Kameika Coleman eyes national Festival Queen title for St Catherine
The National Festival Queen title has eluded the parish of St Catherine for 24 years. However, the 2015 St Catherine Festival Queen winner, Kameika Coleman, has pledged to bring this title to the parish this year.
The 24-year-old graduate of the University of Technology told Rural Xpress in a recent interview, while paying a courtesy call on Spanish Town Mayor Norman Scott, that she was doing everything she could to win the national title.
"My call on the mayor is aimed at creating community involvement and awareness as I position myself to excel in areas that are important to the judging of the contest," Coleman said.
Addressing the mayor directly, she said St Catherine was one of the largest and fastest growing parishes in Jamaica, and there are vast resources to position the parish for growth and development.
"The historical significance of St Catherine cannot be denied. The first capital of Jamaica was Spanish Town. This was once where all the administrative tasks for the country took place during the periods of the Spanish then British colonisation," Coleman stated, adding that, to date, much of Spanish Town is characterised by the architectural influence of those periods, giving the area a unique identity and charm.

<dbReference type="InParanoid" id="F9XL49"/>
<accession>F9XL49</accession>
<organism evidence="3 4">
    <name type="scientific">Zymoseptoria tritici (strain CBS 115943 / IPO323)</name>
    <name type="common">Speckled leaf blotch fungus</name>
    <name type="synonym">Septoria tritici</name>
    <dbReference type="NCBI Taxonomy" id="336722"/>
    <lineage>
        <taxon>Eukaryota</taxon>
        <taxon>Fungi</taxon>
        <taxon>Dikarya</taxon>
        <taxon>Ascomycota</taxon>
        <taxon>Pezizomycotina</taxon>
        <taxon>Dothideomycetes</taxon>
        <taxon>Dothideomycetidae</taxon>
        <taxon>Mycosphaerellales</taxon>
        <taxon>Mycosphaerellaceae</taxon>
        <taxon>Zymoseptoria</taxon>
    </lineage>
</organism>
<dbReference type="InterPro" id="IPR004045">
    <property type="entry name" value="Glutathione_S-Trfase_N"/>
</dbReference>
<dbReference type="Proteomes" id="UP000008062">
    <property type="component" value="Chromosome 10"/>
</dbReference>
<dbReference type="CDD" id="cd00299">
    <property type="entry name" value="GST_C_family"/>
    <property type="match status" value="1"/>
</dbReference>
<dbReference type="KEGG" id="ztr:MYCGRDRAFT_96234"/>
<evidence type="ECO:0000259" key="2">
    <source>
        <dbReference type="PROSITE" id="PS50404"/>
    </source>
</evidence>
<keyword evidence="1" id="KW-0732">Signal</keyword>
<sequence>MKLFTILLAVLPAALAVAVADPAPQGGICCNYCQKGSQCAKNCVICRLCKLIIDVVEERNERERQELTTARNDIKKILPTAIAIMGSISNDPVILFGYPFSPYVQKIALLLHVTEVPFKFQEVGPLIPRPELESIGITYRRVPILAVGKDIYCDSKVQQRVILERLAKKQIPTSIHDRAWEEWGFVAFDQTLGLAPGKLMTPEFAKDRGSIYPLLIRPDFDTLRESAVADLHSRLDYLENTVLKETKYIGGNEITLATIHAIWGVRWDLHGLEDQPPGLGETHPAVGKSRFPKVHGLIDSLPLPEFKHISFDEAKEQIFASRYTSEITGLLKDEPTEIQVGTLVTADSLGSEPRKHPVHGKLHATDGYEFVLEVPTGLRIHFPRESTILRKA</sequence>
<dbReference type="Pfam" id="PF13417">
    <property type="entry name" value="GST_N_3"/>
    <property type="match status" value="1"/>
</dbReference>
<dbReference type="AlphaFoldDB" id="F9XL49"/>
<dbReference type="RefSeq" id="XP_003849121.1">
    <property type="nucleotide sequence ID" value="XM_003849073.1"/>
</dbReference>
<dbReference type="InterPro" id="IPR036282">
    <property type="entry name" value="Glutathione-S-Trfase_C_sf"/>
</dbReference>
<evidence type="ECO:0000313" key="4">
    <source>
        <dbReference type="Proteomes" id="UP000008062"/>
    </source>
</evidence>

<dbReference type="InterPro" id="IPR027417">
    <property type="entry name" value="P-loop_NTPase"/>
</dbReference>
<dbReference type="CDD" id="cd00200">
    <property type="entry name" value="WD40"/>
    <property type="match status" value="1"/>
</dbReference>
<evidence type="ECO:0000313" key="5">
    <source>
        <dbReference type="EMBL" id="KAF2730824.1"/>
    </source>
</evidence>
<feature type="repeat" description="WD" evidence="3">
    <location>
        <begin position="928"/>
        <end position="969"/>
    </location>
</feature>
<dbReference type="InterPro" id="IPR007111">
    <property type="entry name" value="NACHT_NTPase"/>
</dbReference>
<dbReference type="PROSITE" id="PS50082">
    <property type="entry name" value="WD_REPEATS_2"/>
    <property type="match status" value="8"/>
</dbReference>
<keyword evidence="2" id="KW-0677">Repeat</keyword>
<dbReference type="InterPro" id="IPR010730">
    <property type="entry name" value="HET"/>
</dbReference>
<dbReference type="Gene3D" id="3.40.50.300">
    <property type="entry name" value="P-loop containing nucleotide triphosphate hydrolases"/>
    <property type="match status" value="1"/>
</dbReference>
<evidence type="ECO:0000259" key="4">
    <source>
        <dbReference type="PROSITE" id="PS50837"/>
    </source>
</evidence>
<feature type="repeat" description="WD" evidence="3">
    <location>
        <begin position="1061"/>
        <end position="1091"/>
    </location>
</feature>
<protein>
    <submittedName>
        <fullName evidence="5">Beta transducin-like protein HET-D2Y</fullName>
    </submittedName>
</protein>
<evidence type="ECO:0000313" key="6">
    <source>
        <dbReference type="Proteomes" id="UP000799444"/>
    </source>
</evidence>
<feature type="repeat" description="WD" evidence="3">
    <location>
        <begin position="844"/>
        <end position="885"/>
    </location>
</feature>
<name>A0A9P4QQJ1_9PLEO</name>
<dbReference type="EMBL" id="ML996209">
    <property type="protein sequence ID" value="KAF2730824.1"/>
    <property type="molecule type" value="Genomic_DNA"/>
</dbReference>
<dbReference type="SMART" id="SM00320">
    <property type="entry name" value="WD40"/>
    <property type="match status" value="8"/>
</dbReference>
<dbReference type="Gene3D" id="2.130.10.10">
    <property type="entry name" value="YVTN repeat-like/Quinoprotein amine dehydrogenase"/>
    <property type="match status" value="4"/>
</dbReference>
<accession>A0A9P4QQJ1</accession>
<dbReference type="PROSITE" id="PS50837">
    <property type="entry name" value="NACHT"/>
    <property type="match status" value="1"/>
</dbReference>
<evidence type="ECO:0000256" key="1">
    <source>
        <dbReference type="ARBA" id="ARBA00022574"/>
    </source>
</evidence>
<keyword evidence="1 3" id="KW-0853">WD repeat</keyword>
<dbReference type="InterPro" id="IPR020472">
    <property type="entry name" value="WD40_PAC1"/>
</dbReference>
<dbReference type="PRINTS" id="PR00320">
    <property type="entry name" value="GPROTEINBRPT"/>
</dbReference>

She went on to highlight the numerous historical sites in the parish, which she said stand today as lasting testament to the progress of Jamaica as a nation.
"Sites such as Emancipation Square, where the emancipation declaration was read, should be renovated and added to the many places of interests for tourists and Jamaicans.
In addition, other historical sites such as the Phillippo Baptist Church; St James Cathedral; the Taino village in White Marl; The Two Sisters Caves in Portmore; Colbeck Castle in Old Harbour; Sligoville, the first free village; and Pinnacle, the first Rastafarian Village, should all be packaged as part of St Catherine's heritage-tourism offerings," she declared.
According to Coleman, tourism and agriculture in St Catherine have great potential and, with the right investment, the parish can play an even bigger part in food security. She said the soil was fertile and the climate was just right to produce food for Jamaica to export to other countries.
She argued that there were many industrial zones in St Catherine that could be converted into processing factories to increase the country's productivity, create employment, and decrease the country's import bill.